People LOVE Mumford & Sons. A lot. The band played the Wexner Center’s Black Box on the Mershon stage a couple years ago, then sold out the roughly 5,000 tickets for the outdoor version of the LC Pavilion. So Scott Steinecker, head of LC’s parent company PromoWest, decided to turn the Aug. 14 show into a “festival setting,” which meant renting a stage and turning the LC’s parking lot into a venue that could hold roughly 10,000 people. And the Brits packed that lot, too, selling out double the LC’s regular capacity.
This was the scene: A fence around the perimeter, beer stations everywhere, Late Nite Slice, a burrito bus, plus a large screen next to the main stage and another in the middle of the lot about halfway back. Here’s a view during Dawes’s opening set from roughly halfway back on the left side:
A few thoughts:
1. In the future, if an LC festival show sells out and there’s a Clippers game the same night, get Clippers tickets. In fact, even if it doesn’t sell out, it may be smarter to opt for the cheaper Clippers tickets (as long as you can stay there late) because the people on the stadium’s balcony had the best seats and sight lines in the house. [Update: More info on that balcony in the comments.]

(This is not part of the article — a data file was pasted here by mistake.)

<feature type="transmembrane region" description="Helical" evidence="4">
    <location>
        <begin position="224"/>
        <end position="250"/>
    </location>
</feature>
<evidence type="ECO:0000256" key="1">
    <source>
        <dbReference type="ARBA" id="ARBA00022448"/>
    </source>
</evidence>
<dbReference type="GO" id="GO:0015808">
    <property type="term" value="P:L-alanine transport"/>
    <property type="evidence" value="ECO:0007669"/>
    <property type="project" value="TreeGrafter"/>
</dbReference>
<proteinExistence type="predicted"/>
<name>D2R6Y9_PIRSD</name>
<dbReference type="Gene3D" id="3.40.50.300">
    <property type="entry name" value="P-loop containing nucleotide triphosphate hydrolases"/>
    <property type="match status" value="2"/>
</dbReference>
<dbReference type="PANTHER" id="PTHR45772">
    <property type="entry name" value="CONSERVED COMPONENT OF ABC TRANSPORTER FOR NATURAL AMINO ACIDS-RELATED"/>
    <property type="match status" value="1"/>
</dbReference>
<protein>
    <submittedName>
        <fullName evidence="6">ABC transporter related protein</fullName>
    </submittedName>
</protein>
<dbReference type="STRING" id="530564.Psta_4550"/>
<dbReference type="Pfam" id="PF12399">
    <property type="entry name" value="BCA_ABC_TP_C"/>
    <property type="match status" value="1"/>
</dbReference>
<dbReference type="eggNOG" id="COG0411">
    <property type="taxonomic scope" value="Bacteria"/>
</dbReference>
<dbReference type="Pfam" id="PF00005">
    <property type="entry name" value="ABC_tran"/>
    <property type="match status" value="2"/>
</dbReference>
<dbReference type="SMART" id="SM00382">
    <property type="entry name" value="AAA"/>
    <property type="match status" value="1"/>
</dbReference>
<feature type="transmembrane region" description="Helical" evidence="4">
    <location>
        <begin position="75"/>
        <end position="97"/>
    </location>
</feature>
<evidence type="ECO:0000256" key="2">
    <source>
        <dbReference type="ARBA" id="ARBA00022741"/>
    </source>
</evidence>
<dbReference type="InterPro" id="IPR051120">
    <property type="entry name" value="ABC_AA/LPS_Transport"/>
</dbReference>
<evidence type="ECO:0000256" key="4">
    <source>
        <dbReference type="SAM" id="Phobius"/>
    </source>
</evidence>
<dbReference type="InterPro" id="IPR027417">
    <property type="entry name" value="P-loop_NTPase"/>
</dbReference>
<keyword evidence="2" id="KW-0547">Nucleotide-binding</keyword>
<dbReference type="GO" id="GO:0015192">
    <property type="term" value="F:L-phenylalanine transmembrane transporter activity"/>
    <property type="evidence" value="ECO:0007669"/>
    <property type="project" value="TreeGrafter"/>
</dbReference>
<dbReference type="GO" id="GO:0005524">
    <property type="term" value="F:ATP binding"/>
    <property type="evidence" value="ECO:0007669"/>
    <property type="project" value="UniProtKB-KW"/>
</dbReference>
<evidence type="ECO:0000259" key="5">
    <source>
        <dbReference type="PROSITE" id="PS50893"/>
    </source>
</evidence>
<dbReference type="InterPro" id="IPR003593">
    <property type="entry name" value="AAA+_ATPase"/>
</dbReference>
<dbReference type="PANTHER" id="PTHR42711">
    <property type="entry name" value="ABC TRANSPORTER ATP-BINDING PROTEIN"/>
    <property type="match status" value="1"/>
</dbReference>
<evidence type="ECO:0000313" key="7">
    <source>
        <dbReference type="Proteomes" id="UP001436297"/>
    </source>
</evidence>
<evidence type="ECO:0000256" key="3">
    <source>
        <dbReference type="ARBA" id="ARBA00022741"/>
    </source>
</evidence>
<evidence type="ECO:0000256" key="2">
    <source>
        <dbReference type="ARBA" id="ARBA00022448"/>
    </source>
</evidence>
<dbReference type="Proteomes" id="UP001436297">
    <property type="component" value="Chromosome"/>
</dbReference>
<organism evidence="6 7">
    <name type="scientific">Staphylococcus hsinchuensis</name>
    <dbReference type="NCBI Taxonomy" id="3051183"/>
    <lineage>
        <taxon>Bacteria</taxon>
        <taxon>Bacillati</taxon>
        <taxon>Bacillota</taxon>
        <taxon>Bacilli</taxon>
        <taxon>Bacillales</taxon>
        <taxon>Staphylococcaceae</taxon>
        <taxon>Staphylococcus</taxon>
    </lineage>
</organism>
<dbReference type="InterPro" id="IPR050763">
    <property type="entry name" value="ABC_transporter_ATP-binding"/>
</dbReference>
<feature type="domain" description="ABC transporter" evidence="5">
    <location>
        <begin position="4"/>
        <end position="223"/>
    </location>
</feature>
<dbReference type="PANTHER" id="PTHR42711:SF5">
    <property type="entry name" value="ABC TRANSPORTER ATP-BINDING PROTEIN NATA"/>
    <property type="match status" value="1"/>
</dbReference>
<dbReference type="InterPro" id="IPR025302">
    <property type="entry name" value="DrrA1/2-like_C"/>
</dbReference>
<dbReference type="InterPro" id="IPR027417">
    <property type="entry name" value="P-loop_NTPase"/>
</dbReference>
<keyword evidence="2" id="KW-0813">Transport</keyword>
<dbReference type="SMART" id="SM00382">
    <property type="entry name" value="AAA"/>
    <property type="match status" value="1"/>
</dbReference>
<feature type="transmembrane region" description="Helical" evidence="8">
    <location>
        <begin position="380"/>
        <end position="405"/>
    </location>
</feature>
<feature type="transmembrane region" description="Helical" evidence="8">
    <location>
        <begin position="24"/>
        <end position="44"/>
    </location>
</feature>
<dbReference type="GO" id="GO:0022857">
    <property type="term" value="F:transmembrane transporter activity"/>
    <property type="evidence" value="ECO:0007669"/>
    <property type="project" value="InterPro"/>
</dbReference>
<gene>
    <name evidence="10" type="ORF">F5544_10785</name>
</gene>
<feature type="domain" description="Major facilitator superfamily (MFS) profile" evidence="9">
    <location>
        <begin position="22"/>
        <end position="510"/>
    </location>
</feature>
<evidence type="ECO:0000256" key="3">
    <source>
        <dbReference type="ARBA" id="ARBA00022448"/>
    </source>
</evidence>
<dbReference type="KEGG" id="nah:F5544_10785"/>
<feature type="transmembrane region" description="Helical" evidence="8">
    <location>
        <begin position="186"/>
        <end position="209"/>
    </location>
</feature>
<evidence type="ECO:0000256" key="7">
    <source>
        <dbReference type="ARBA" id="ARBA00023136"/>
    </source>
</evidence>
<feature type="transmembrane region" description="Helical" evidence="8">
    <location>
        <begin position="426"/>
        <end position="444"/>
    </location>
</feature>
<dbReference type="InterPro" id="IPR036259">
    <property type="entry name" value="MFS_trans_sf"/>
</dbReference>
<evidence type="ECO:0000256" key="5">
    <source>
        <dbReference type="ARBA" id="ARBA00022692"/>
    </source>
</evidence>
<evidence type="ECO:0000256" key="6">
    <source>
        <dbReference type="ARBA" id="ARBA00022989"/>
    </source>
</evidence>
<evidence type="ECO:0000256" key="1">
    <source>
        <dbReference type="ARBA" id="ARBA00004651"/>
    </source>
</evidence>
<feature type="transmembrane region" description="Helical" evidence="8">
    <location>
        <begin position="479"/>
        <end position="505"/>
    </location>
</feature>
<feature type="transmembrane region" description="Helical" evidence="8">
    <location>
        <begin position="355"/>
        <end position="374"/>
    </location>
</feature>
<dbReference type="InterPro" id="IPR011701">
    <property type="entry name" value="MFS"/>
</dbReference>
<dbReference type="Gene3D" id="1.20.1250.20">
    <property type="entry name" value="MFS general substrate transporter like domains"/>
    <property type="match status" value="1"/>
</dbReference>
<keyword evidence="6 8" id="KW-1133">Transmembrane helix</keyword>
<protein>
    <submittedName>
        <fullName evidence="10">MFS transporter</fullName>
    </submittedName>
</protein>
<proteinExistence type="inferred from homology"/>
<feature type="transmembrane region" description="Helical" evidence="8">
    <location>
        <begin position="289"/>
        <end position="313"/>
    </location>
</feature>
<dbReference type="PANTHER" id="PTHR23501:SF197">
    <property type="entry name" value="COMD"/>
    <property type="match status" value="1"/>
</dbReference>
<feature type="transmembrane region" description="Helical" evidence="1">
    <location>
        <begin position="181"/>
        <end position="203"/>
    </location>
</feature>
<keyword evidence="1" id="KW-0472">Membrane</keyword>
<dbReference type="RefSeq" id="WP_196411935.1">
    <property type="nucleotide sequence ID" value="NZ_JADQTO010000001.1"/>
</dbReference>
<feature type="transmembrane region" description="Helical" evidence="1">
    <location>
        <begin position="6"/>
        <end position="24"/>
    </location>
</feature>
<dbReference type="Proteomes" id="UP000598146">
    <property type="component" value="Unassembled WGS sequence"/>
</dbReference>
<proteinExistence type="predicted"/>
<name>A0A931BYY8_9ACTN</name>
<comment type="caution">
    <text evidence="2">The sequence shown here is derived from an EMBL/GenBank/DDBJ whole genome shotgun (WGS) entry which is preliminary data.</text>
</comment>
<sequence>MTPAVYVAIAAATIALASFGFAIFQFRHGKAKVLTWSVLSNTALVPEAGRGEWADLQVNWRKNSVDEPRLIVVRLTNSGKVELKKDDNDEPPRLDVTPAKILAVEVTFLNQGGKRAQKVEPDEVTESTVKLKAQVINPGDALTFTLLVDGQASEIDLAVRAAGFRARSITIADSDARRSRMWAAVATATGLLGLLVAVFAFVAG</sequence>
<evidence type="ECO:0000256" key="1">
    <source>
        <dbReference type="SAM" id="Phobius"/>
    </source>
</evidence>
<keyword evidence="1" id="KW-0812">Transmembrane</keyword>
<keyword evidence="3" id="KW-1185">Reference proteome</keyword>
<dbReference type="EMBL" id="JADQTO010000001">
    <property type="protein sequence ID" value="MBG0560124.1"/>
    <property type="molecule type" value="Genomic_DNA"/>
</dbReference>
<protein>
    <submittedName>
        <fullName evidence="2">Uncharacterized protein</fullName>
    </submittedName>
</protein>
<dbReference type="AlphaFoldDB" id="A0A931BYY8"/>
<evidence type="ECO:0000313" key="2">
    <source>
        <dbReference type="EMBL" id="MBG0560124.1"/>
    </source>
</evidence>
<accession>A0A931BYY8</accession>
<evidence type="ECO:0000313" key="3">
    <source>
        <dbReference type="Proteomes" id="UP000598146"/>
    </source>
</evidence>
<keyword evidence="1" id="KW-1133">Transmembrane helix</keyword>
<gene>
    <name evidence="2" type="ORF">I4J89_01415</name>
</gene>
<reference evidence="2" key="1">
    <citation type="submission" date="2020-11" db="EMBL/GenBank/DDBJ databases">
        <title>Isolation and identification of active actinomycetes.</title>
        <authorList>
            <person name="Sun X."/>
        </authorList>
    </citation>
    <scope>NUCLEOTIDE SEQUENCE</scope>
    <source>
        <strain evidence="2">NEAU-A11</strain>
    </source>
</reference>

2. The parking lot is sloped like a bowl, so people in front and people way back (by the rear exterior LC wall) had a good view of the stage, but a big chunk of the audience in the middle had no way of seeing the stage unless you found a grassy median to stand on. Similar to those above-the-bar TV screens at the Basement (by far PromoWest’s worst venue), more people were staring at screens than the stage…
3. …but, the black-and-white videography on those screens was great — probably the best live video work I’ve seen. I don’t know if it was PromoWest’s people or Mumford’s people, but paired with a good audio capture, a recorded version of what played on those screens would make a great concert DVD with little editing.
4. Mumford & Sons have become an easy band to hate on, like folk-rock’s Nickelback. And I admit I wasn’t expecting much. But these guys were impressive onstage: charismatic blokes who commanded the stage with equal parts humility and gusto. Good harmonies, good musicianship. Lots of sweaty, fervent stomping. Somebody was going to take strummy folk-rock and U2-ify it eventually. It had to happen. Might as well be Marcus Mumford.
6. Dawes got the short end of the stick. No video screens to supplement the poor sight lines, still daylight, a quiet house mix. And it was clear that 97% of the crowd was there to see Mumford.